Getting Lost in Nature
I consider myself very lucky to have been able to live out in the middle of a forest, off the grid at one point in my life. We had a four-wheeler that we would take out often. Any of the many trails leading out our back fence, onto BLM land, would end up in an awe-inspiring view. We discovered so many places of interest in a relatively small radius just out our back gate.
One place we went to often was this narrow slot canyon. We had to travel a little distance to get to it and actually ended up riding parallel to the little-traveled road that led into the Coral Pink Sand Dunes State Park, six miles east from our property.
One of our favorite places was this little, 3-sided canyon whose entry was so narrow you had to hike down into it from above. We’d park the 4-wheeler and hike into it. This included hiking up a hillside of huge boulders, an awe-inspiring venture in itself. When you got to the top of this rugged mound or boulders, sage brush and wild flowers there was an extremely narrow, dirt trail leading down into this quiescent, narrow canyon. As the photo shows, the floor was soft, red sand (depicting the name of this area; The Coral Pink Sand Dunes). The walls went straight up on either side. Both sides of the canyon walls had distinct petroglyphs on them.
It was so quiet and peaceful in there, with the thick layer of the soft, red sand floor; I often wished I could just spend the night in there. It was only after quite a few trips to that place that I learned something else about the rock walls. They were a brilliant contrast of red sandstone and a black coat of something I later learned was called “Desert Varnish”. This varnish builds up over hundreds of years upon a rock formation that gets little precipitation, fracturing or wind abrasion; usually in an arid climate. The varnish is primarily composed of particles of clay along with iron and manganese oxides. There is also a host of trace elements and almost always some organic matter. The color of the varnish varies from shades of brown to a purplish black. Scientists can judge the age of the rock from the layers of varnish built up on it.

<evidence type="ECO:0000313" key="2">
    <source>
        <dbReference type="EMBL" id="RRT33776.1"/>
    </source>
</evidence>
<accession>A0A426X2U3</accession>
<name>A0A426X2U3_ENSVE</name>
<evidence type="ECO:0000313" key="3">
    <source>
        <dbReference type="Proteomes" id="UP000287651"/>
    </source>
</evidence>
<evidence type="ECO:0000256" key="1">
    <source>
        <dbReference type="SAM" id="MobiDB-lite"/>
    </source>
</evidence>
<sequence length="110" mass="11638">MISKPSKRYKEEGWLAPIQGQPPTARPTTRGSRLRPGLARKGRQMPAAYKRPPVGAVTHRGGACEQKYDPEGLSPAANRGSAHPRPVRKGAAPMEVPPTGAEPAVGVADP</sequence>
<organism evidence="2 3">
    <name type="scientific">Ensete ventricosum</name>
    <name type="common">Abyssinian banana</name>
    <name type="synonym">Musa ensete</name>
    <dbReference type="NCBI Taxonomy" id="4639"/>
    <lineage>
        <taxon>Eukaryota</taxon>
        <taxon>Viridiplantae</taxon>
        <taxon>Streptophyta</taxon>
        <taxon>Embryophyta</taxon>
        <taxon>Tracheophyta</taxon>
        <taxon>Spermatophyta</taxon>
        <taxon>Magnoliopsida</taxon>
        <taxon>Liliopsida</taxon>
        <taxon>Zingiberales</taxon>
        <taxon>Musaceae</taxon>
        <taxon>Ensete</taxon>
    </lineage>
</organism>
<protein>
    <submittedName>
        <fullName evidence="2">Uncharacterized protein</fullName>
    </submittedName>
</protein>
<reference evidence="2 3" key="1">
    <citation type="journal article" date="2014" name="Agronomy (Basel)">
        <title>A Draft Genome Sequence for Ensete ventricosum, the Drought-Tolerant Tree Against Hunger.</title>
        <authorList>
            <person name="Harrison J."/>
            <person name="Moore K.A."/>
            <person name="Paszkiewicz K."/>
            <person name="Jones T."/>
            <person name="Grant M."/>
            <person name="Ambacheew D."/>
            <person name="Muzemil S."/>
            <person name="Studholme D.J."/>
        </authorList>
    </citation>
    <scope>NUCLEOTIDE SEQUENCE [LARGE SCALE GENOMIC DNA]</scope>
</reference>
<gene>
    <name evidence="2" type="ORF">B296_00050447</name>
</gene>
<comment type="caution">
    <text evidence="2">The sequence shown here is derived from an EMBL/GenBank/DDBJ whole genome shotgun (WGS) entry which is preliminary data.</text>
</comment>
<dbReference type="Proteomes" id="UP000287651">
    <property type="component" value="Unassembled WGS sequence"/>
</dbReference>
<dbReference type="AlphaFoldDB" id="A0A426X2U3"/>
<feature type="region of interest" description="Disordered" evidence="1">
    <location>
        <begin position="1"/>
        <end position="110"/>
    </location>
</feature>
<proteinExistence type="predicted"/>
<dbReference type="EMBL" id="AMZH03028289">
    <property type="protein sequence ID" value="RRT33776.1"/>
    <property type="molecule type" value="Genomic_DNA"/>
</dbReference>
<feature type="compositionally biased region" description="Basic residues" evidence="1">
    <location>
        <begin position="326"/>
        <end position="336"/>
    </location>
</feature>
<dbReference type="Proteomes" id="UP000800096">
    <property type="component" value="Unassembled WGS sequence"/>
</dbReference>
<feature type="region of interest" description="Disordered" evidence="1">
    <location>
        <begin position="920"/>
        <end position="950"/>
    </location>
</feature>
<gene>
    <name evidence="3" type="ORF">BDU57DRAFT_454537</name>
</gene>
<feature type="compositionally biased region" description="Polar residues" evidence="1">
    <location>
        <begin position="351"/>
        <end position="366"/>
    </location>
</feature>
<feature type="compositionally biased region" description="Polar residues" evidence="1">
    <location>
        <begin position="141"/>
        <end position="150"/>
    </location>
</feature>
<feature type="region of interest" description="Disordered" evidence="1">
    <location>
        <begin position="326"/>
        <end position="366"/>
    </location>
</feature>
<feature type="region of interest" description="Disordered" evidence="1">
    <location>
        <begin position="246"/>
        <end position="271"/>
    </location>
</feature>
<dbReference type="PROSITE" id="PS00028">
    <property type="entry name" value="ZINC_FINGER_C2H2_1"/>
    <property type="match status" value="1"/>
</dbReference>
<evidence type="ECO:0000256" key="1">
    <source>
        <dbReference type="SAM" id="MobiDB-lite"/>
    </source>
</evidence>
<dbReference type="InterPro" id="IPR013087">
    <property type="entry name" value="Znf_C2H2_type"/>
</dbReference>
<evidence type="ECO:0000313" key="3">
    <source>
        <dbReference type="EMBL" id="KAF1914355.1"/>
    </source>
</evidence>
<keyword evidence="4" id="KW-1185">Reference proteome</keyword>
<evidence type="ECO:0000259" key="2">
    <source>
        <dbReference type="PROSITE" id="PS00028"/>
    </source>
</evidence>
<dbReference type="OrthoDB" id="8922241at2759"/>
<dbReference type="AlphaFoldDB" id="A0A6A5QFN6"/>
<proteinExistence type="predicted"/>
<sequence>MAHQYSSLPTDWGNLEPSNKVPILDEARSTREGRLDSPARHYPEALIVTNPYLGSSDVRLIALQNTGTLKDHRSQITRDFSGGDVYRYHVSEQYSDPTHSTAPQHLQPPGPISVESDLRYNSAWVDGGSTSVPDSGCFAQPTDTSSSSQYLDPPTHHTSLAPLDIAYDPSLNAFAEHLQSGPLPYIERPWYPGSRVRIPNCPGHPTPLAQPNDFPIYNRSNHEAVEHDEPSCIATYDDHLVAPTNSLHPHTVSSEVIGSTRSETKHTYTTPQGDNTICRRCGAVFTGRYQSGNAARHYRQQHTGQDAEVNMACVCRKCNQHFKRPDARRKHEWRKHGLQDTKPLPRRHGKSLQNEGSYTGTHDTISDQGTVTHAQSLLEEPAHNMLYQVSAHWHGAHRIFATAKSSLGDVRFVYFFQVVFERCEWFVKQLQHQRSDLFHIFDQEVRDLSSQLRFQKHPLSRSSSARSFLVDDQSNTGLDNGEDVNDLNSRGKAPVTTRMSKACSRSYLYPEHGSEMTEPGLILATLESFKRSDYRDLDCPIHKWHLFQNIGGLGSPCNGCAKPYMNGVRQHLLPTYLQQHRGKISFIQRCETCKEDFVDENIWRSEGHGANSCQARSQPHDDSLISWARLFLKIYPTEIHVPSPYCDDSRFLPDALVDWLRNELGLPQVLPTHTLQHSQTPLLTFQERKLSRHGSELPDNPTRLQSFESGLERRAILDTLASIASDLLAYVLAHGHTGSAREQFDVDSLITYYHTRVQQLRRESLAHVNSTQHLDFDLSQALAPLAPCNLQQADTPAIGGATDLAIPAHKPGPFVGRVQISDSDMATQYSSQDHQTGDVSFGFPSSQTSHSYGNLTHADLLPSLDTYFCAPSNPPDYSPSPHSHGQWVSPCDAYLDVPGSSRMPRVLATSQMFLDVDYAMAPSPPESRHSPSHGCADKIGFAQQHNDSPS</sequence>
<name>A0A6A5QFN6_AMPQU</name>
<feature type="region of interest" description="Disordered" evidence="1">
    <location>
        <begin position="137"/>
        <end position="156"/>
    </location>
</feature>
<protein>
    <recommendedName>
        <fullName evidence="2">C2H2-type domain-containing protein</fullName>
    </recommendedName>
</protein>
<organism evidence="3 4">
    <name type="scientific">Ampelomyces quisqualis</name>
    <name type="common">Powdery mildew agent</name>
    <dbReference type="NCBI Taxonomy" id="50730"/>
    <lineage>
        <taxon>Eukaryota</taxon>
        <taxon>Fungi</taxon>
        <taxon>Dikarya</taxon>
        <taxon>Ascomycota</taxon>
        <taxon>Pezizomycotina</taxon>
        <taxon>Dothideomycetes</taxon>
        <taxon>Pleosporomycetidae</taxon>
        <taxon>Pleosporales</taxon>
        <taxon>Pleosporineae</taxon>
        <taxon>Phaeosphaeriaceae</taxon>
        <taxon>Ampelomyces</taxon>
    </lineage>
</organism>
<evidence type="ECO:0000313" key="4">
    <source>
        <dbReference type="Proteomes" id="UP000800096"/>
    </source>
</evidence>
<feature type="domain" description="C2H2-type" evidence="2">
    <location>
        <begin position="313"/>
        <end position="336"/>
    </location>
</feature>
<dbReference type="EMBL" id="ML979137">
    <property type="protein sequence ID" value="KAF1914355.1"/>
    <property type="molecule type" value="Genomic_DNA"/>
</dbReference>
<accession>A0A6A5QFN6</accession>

In this particular canyon, the varnish is almost a bluish black, very dark with a gleam to it. You can look straight up from the bottom of the canyon to the sky above. It is one of the most magnificent places I have been to. I have a hankering to go back.
We sold our cabin that was located in this area and moved away. I miss those days and the natural beauty we saw in any direction we looked. I miss the trails and the surprises awaiting at the end of the ride, we were always surprised by something extraordinarily magnificent.
As part of this assignment, I am to challenge another blogger to do the 5 consecutive days of posting a photo with a word or two, or more. I would like to invite one of my favorite bloggers, whose blog I absolutely love, “Through The Open Lens”, to do this challenge. He posts daily anyway, so this shouldn’t be anything added to his list.